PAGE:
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QotD: Note-Taking

Question: Did you take many notes in school?

My Answer: No. I certainly as hell never took notes as well-organized as those at Cornell would have had me do. Cripes! I was lucky if a 45-minute lecture yielded a page of notes. More likely I paid attention and then reviewed things myself in the book. Chemistry was different - writing down chemical reactions on organic molecules took up a lot of space, but even then I'd struggle to move to a third page in lectures.

Lab notes are another matter. My lab notes were tediously detailed. They still are, except these days those notes occur in comments (in code).

You are encouraged to answer the Question of the Day for yourself in the comments or on your blog.

7 Responses to "QotD: Note-Taking"

  1. As a current college student, and an OCD, anal-retentive one at that, I can say that Notational Velocity is love.

  2. As a current college student as well, I take absolutely no notes. But my college blows hard, so just reading the pertinent chapter in the text while the professor lectures and doing a minimal amount of homework gets me better than average grades.

  3. I took only very sparse notes during university. I always found that I absorbed much more material by listening and thinking about what was being said then by continually writing.

  4. QotD: Note-Taking

    Question: Did you take many notes in school?

    Um Sorta. Some classes I did take notes as the professor lectured, but I don't think I have ever actually gone back and reread the notes. Not even once. I have notebooks full of notes that have never b...

  5. It depended on the class, but most of the time I found that it was better to try to pay attention to what the professor was saying than to take notes. Taking lots of notes tended to make me miss some of what the professor said, and kept me from being able to do a lot of thinking in class.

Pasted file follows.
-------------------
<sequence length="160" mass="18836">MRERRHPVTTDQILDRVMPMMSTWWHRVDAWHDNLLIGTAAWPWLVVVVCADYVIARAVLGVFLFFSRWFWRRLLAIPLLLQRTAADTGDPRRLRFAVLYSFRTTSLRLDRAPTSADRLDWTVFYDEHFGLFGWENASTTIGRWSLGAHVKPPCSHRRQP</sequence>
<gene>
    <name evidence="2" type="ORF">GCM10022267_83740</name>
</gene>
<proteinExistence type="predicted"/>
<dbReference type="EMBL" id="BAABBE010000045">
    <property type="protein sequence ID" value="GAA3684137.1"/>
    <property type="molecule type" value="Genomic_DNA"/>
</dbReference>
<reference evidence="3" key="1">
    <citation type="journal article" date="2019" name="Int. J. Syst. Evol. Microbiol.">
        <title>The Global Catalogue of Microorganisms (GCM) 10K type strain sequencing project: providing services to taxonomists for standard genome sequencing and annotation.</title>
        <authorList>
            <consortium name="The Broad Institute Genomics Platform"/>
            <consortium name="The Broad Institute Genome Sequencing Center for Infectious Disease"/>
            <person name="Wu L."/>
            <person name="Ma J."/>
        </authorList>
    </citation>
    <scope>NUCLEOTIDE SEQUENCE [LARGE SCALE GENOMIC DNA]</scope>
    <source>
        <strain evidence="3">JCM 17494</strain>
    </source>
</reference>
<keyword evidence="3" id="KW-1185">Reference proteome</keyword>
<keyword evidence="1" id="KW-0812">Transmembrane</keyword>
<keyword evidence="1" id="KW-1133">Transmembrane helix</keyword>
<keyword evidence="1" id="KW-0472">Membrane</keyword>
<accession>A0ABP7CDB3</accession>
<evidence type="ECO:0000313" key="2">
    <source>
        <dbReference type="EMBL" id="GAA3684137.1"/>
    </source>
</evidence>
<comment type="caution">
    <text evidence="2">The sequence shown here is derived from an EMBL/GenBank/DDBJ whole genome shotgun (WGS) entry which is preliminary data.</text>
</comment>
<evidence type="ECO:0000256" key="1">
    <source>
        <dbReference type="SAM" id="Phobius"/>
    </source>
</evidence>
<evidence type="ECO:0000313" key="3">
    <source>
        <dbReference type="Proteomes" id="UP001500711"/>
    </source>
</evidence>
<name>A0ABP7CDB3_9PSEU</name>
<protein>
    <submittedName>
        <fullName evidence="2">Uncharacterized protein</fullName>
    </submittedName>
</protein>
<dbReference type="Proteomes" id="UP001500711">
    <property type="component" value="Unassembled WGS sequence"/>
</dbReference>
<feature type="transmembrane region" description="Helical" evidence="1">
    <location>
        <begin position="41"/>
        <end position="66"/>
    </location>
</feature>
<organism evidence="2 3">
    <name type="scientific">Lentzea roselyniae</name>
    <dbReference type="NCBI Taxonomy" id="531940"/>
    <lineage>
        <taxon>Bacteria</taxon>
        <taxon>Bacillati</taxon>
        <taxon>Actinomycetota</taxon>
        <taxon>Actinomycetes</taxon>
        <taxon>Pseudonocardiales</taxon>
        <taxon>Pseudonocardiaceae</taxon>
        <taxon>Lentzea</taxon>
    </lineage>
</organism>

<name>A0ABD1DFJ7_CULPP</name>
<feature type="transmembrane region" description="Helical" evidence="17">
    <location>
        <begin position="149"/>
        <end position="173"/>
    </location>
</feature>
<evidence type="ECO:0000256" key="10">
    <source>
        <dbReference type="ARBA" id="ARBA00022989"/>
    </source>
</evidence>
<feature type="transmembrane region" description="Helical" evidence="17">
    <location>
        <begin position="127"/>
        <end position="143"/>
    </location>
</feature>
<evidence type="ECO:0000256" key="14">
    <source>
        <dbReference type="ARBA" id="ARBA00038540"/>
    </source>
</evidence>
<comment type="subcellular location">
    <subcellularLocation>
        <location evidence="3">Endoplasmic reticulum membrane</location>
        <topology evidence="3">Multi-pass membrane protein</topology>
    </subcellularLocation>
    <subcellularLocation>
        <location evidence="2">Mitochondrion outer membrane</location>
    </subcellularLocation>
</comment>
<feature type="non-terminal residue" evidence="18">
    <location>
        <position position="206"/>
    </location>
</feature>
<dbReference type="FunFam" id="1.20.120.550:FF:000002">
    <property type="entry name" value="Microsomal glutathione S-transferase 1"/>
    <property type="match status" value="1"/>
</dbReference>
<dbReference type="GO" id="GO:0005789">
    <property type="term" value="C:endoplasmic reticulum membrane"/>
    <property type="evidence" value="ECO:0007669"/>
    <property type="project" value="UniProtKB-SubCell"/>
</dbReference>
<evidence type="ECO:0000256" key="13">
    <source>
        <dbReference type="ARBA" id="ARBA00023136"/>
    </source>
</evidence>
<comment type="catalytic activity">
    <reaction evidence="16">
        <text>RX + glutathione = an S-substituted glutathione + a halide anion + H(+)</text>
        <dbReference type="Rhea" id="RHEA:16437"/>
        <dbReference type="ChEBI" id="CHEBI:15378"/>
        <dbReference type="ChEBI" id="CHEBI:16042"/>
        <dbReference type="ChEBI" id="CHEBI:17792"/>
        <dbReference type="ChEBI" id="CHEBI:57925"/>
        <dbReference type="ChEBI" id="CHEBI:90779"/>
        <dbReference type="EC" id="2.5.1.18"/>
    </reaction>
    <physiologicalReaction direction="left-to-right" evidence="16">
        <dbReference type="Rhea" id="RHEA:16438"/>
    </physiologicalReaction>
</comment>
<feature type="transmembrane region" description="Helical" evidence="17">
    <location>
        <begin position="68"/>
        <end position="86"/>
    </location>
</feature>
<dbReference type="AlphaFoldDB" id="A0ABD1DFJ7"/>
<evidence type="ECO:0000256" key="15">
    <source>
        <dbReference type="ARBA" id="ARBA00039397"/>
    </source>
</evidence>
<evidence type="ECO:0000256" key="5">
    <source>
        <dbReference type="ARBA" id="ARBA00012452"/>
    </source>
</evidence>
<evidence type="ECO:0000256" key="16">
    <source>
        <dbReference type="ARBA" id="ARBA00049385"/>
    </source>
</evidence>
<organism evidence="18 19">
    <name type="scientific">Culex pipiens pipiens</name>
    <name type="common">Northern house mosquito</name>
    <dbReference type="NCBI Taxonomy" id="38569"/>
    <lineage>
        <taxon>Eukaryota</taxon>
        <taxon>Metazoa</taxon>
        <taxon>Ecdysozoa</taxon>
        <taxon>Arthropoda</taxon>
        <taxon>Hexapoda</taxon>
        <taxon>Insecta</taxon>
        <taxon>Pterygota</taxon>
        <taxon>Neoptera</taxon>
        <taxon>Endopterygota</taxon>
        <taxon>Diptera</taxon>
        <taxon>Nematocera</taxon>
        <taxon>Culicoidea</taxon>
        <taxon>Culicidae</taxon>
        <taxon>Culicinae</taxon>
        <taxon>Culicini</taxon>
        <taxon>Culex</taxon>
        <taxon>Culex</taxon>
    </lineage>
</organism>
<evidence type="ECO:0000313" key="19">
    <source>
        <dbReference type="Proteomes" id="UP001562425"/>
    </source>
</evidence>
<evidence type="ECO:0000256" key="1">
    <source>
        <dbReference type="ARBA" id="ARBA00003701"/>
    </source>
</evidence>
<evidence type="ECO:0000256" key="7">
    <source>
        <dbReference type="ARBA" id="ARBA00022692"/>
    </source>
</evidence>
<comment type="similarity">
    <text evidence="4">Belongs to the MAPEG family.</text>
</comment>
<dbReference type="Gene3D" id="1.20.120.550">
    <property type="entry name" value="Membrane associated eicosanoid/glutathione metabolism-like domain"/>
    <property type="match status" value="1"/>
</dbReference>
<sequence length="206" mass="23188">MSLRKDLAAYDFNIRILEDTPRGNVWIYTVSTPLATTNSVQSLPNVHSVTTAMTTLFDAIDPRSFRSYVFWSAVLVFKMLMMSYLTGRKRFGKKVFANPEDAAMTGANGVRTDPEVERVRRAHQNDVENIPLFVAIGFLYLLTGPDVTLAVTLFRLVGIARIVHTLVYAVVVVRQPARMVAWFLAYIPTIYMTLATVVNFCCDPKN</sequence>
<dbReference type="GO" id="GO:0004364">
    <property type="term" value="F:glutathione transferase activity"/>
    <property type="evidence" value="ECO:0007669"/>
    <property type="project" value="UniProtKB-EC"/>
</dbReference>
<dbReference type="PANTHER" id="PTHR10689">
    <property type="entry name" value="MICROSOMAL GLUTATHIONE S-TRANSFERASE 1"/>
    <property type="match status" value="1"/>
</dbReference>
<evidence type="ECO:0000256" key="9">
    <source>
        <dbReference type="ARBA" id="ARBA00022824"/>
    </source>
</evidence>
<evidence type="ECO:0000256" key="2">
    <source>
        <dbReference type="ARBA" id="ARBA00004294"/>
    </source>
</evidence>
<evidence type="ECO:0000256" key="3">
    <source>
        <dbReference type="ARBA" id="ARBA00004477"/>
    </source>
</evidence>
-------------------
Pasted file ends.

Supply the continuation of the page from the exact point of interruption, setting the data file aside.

Particularly in math classes (I was a math/computer science joint major) it was generally better to try to listen and understand what the professor was explaining rather than writing it all down. After all, most of it was in the book anyway. Typically I only wrote down the more interesting proofs which weren't in the textbook.

  6. I too never quite benefited as much from note taking as I did from simply paying attention to the lecture. I'm someone where if you tell me something and I don't remember it, there's a very low likelihood that I ever will (and I find reading notes of stuff I already know very boring, and tend to just forget).

  7. I agree with Dustin and Philip.. I mostly listened, but I did take notes, just not continously as some did, to an incredibly pointless degree. I doodled and observed classmates, and listened to explanation of a point, after I had written down the jist.

    What I did do later at one point, is dedicate after class time to transcribing my handwritten notes to typewritten (that is, word processed) It was sort of like an extra study session, forced me to clarify points I didn't quite get in lecture. and gave me a much more legible, compact, and flexible set of notes come cram time.

    Less effective, but still effective to some degree, I actually hired a typist off campus to transcribe my handwritten scribbles. I could cover parts up and quiz myself as I studied them. They were good enough that they were stolen by classmates.

    Post graduate work often encourages collaboration and collection of notes by various students, into a cohesive shared and distributed hole.

    In these days of students with laptops, this collective shine and polish is probably happening more frequently and naturally in undergrad studies.

    But as far as I know, there are still professors who prohibit typing during lectures, or recording of same. Is this the case anywhere?


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